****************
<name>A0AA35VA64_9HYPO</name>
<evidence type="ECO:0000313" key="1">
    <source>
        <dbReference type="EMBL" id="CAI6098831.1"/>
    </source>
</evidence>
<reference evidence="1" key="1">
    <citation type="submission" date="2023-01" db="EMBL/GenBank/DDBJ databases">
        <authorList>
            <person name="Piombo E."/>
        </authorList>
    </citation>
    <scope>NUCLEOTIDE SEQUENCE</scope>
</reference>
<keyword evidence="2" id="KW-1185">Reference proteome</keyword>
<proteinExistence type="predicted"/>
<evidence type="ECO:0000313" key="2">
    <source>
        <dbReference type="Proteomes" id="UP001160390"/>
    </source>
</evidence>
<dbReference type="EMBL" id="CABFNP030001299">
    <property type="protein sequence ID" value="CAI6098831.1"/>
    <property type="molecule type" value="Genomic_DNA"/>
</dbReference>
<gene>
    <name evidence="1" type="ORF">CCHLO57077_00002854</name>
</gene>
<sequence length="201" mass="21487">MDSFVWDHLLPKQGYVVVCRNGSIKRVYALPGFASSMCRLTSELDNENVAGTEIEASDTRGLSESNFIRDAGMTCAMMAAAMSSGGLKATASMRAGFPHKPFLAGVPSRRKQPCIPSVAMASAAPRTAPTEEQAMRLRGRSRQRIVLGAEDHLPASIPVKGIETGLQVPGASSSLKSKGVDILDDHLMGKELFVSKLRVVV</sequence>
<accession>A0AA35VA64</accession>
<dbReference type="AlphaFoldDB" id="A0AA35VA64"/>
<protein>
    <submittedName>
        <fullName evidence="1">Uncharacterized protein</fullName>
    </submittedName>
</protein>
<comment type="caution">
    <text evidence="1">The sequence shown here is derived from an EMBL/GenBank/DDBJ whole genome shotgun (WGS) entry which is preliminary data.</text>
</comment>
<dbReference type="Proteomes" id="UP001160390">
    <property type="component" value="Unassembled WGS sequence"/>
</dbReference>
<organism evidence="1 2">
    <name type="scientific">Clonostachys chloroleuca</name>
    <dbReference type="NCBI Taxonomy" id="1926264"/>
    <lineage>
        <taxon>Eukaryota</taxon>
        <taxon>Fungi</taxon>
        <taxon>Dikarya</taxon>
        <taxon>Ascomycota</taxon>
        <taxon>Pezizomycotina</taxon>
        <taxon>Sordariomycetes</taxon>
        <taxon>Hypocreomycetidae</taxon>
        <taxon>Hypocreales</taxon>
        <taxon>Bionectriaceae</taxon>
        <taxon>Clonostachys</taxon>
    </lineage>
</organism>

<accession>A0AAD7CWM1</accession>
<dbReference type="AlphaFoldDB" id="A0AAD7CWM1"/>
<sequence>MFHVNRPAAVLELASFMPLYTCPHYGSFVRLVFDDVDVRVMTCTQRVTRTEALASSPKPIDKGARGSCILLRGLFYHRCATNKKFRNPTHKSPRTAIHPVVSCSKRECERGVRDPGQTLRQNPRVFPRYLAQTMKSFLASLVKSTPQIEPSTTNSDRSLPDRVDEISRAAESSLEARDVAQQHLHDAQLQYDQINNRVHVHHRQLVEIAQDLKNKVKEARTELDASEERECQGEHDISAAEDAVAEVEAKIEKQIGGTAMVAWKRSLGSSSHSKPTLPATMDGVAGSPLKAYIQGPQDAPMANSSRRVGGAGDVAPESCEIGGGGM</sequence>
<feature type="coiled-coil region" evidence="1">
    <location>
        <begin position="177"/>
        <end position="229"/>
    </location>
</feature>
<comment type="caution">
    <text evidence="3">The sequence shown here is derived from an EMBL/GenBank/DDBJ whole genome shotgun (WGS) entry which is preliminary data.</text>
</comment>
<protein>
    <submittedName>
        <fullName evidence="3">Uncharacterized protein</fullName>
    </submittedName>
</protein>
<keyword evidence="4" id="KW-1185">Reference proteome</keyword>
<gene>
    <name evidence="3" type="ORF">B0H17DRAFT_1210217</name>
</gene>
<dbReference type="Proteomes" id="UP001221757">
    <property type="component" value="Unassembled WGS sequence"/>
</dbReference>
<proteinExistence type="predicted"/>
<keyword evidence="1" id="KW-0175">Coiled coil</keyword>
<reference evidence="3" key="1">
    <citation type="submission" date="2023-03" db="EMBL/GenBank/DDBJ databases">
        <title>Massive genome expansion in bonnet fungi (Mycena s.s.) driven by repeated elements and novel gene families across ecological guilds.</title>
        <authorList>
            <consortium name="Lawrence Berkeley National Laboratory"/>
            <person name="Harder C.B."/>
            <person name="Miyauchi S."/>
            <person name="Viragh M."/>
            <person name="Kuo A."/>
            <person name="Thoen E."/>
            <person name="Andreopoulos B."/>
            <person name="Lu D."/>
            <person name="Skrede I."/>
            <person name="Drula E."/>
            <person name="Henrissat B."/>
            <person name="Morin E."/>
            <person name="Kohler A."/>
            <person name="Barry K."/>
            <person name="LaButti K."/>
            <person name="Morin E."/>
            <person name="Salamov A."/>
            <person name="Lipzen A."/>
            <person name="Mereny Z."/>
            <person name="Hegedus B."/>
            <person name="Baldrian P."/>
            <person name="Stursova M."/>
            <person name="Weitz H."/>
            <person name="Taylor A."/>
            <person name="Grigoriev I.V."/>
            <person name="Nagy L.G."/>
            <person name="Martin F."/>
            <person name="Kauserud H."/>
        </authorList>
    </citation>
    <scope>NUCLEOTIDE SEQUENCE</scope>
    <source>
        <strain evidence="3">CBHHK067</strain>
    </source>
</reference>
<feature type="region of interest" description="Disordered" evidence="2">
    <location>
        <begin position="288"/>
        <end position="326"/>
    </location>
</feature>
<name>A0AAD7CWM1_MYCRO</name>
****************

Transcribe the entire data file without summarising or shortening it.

<name>A0AA35VA64_9HYPO</name>
<evidence type="ECO:0000313" key="1">
    <source>
        <dbReference type="EMBL" id="CAI6098831.1"/>
    </source>
</evidence>
<reference evidence="1" key="1">
    <citation type="submission" date="2023-01" db="EMBL/GenBank/DDBJ databases">
        <authorList>
            <person name="Piombo E."/>
        </authorList>
    </citation>
    <scope>NUCLEOTIDE SEQUENCE</scope>
</reference>
<keyword evidence="2" id="KW-1185">Reference proteome</keyword>
<proteinExistence type="predicted"/>
<evidence type="ECO:0000313" key="2">
    <source>
        <dbReference type="Proteomes" id="UP001160390"/>
    </source>
</evidence>
<dbReference type="EMBL" id="CABFNP030001299">
    <property type="protein sequence ID" value="CAI6098831.1"/>
    <property type="molecule type" value="Genomic_DNA"/>
</dbReference>
<gene>
    <name evidence="1" type="ORF">CCHLO57077_00002854</name>
</gene>
<sequence length="201" mass="21487">MDSFVWDHLLPKQGYVVVCRNGSIKRVYALPGFASSMCRLTSELDNENVAGTEIEASDTRGLSESNFIRDAGMTCAMMAAAMSSGGLKATASMRAGFPHKPFLAGVPSRRKQPCIPSVAMASAAPRTAPTEEQAMRLRGRSRQRIVLGAEDHLPASIPVKGIETGLQVPGASSSLKSKGVDILDDHLMGKELFVSKLRVVV</sequence>
<accession>A0AA35VA64</accession>
<dbReference type="AlphaFoldDB" id="A0AA35VA64"/>
<protein>
    <submittedName>
        <fullName evidence="1">Uncharacterized protein</fullName>
    </submittedName>
</protein>
<comment type="caution">
    <text evidence="1">The sequence shown here is derived from an EMBL/GenBank/DDBJ whole genome shotgun (WGS) entry which is preliminary data.</text>
</comment>
<dbReference type="Proteomes" id="UP001160390">
    <property type="component" value="Unassembled WGS sequence"/>
</dbReference>
<organism evidence="1 2">
    <name type="scientific">Clonostachys chloroleuca</name>
    <dbReference type="NCBI Taxonomy" id="1926264"/>
    <lineage>
        <taxon>Eukaryota</taxon>
        <taxon>Fungi</taxon>
        <taxon>Dikarya</taxon>
        <taxon>Ascomycota</taxon>
        <taxon>Pezizomycotina</taxon>
        <taxon>Sordariomycetes</taxon>
        <taxon>Hypocreomycetidae</taxon>
        <taxon>Hypocreales</taxon>
        <taxon>Bionectriaceae</taxon>
        <taxon>Clonostachys</taxon>
    </lineage>
</organism>

<accession>A0AAD7CWM1</accession>
<dbReference type="AlphaFoldDB" id="A0AAD7CWM1"/>
<sequence>MFHVNRPAAVLELASFMPLYTCPHYGSFVRLVFDDVDVRVMTCTQRVTRTEALASSPKPIDKGARGSCILLRGLFYHRCATNKKFRNPTHKSPRTAIHPVVSCSKRECERGVRDPGQTLRQNPRVFPRYLAQTMKSFLASLVKSTPQIEPSTTNSDRSLPDRVDEISRAAESSLEARDVAQQHLHDAQLQYDQINNRVHVHHRQLVEIAQDLKNKVKEARTELDASEERECQGEHDISAAEDAVAEVEAKIEKQIGGTAMVAWKRSLGSSSHSKPTLPATMDGVAGSPLKAYIQGPQDAPMANSSRRVGGAGDVAPESCEIGGGGM</sequence>
<feature type="coiled-coil region" evidence="1">
    <location>
        <begin position="177"/>
        <end position="229"/>
    </location>
</feature>
<comment type="caution">
    <text evidence="3">The sequence shown here is derived from an EMBL/GenBank/DDBJ whole genome shotgun (WGS) entry which is preliminary data.</text>
</comment>
<protein>
    <submittedName>
        <fullName evidence="3">Uncharacterized protein</fullName>
    </submittedName>
</protein>
<keyword evidence="4" id="KW-1185">Reference proteome</keyword>
<gene>
    <name evidence="3" type="ORF">B0H17DRAFT_1210217</name>
</gene>
<dbReference type="Proteomes" id="UP001221757">
    <property type="component" value="Unassembled WGS sequence"/>
</dbReference>
<proteinExistence type="predicted"/>
<keyword evidence="1" id="KW-0175">Coiled coil</keyword>
<reference evidence="3" key="1">
    <citation type="submission" date="2023-03" db="EMBL/GenBank/DDBJ databases">
        <title>Massive genome expansion in bonnet fungi (Mycena s.s.) driven by repeated elements and novel gene families across ecological guilds.</title>
        <authorList>
            <consortium name="Lawrence Berkeley National Laboratory"/>
            <person name="Harder C.B."/>
            <person name="Miyauchi S."/>
            <person name="Viragh M."/>
            <person name="Kuo A."/>
            <person name="Thoen E."/>
            <person name="Andreopoulos B."/>
            <person name="Lu D."/>
            <person name="Skrede I."/>
            <person name="Drula E."/>
            <person name="Henrissat B."/>
            <person name="Morin E."/>
            <person name="Kohler A."/>
            <person name="Barry K."/>
            <person name="LaButti K."/>
            <person name="Morin E."/>
            <person name="Salamov A."/>
            <person name="Lipzen A."/>
            <person name="Mereny Z."/>
            <person name="Hegedus B."/>
            <person name="Baldrian P."/>
            <person name="Stursova M."/>
            <person name="Weitz H."/>
            <person name="Taylor A."/>
            <person name="Grigoriev I.V."/>
            <person name="Nagy L.G."/>
            <person name="Martin F."/>
            <person name="Kauserud H."/>
        </authorList>
    </citation>
    <scope>NUCLEOTIDE SEQUENCE</scope>
    <source>
        <strain evidence="3">CBHHK067</strain>
    </source>
</reference>
<feature type="region of interest" description="Disordered" evidence="2">
    <location>
        <begin position="288"/>
        <end position="326"/>
    </location>
</feature>
<name>A0AAD7CWM1_MYCRO</name>